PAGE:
BN. What are the biggest challenges you face each year?

Karla: Probably the weather — it’s the one thing I can’t control.

BN. What is the lure for a majority of people to attend such a show?

Karla: I like to think it’s a great way to shake off winter, connect with friends and family and it’s time to talk with experts in the home and home-related businesses. My husband has been waiting for the show so he can check out a new riding mower. For many, it’s a time to shop for your garden supplies. Personally, for me, it’s a great time to find some really interesting, quality gifts for every occasion. The show is timed so you can buy your perennials, annuals, veggie seedlings, herbs and get them ready for planting. And it’s a fun way to spend the day — rain or shine — so much to take part in.

BN. How does a producer try to keep the show “fresh” to keep attendance up? Do you go to other shows in search of ideas or better ways to do a show?

Karla: I am a big follower of other shows, especially in other parts of the country. I like to see and read what’s trending and what our show goers might like to see. I’m a huge HGTV and DIY show fan. And I try and bring that to the public. This year, we even have tiny houses in the show!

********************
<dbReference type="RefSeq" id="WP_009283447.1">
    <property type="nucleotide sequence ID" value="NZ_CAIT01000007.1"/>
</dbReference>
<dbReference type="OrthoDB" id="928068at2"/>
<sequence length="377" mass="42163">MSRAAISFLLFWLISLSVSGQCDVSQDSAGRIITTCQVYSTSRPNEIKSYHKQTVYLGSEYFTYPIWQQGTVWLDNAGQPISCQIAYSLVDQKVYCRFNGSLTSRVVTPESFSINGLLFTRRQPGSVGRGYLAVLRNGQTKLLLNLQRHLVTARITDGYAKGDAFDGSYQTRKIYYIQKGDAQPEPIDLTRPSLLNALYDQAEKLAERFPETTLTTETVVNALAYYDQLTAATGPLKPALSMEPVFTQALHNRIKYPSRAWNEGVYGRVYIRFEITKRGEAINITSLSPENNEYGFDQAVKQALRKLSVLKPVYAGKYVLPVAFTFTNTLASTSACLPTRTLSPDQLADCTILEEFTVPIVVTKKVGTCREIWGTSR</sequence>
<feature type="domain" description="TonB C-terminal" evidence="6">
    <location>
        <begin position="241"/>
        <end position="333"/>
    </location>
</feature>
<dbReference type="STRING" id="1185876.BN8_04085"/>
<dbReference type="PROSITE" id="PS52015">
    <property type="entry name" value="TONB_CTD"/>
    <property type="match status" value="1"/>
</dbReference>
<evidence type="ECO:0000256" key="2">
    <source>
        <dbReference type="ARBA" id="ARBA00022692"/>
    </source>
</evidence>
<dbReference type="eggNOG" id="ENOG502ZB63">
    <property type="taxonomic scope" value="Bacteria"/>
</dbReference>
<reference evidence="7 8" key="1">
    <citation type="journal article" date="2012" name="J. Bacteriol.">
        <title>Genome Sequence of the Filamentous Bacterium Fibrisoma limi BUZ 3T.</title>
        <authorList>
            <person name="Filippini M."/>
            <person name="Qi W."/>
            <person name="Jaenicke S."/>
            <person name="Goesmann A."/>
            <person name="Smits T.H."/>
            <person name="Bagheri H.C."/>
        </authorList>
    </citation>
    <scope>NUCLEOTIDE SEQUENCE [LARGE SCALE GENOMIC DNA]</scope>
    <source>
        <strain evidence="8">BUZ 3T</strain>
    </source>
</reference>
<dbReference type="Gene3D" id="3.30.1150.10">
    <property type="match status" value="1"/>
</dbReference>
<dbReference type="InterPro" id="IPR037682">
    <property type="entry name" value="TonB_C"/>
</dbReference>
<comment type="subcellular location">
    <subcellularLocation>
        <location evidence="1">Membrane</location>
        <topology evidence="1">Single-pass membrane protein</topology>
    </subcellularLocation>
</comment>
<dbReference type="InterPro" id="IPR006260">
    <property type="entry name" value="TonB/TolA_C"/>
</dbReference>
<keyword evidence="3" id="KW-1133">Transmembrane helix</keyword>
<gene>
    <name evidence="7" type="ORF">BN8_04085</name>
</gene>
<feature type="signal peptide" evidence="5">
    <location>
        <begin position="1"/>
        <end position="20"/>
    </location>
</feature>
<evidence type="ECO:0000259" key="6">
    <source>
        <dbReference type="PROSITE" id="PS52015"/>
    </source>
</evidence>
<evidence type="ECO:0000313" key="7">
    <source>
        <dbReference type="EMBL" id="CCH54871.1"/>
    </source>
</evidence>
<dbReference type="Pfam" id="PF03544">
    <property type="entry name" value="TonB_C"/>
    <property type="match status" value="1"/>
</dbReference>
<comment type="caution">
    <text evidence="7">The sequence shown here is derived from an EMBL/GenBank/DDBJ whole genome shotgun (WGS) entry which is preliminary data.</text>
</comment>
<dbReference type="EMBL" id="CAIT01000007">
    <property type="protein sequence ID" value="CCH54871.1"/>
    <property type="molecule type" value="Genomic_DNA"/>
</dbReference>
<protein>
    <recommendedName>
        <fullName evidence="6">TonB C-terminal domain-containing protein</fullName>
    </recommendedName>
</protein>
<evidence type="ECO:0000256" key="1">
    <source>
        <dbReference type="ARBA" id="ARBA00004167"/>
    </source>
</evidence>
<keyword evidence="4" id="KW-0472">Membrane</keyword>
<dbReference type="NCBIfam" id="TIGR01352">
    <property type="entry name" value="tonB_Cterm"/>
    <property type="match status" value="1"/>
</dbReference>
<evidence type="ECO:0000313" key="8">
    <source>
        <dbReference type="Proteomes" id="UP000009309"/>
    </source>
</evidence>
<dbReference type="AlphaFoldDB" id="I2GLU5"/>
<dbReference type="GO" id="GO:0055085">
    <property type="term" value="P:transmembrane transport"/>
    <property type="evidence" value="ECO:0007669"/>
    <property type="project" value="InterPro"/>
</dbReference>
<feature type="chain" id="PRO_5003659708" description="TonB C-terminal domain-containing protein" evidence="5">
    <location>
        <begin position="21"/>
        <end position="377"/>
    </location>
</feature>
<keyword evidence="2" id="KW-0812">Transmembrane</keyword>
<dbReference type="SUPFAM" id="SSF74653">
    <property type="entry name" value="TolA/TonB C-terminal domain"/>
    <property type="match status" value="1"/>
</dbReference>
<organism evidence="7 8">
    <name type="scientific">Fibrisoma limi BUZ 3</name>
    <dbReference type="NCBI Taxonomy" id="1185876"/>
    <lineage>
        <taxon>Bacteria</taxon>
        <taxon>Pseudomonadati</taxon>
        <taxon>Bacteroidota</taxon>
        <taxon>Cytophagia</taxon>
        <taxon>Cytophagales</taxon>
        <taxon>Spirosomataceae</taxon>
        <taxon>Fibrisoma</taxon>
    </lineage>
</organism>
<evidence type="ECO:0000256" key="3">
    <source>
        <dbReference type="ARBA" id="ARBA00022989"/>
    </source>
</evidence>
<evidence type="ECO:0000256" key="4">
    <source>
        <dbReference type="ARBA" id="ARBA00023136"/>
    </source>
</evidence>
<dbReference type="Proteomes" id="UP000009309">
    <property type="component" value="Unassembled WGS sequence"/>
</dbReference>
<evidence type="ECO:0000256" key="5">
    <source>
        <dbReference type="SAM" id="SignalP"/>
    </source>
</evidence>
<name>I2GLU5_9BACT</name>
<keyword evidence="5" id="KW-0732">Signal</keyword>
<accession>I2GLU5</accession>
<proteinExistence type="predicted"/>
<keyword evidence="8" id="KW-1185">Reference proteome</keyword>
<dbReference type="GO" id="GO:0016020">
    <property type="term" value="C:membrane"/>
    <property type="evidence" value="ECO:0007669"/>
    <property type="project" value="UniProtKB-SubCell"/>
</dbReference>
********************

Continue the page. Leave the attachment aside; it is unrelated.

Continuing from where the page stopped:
BN. What has been the show’s biggest hit and miss?

Karla: Hmm, the hits would be Meet The Chefs and the Wine, Beer and Cheese Pavilion. We are adding the Artists in Residence to this year’s show and I believe it will be hugely successful. We have talented artists who live and work here and I’ve always wanted to create a quality venue within the show. Artists will be demonstrating their skills at the potter’s wheel, blacksmithing, mosaics, rug hooking, watercolors and more. I’ve committed to learning how to rug hook and try my hand at pottery. The goal is for show goers to stop and talk with the artists and maybe take a lesson and learn a skill. I’m excited about introducing that into the show and have plans on expanding that concept for next year.

BN. Surely, you get a lot of requests from vendors to attend the show. How do you go about selecting who is in and who is out?

Karla: We have limits on the number of same-type businesses. The exception to that are the garden centers. We have a very extensive database of vendors and over the years I have had the pleasure of getting to know many of them.

BN. What do you enjoy the most putting the show together?

Karla: I work with an extraordinary team of creative, artistic, intelligent people. I love the collaboration.

BN. How do you grade whether a show is successful or not? Once a show ends, how do you go about planning for the next year? Does the public offer suggestions that you consider incorporating into the next show?

Karla: We are always talking and interacting with the public during the show and throughout the year. We are already planning next year’s show. The dates for the 2017 show are May 19, 20, 21.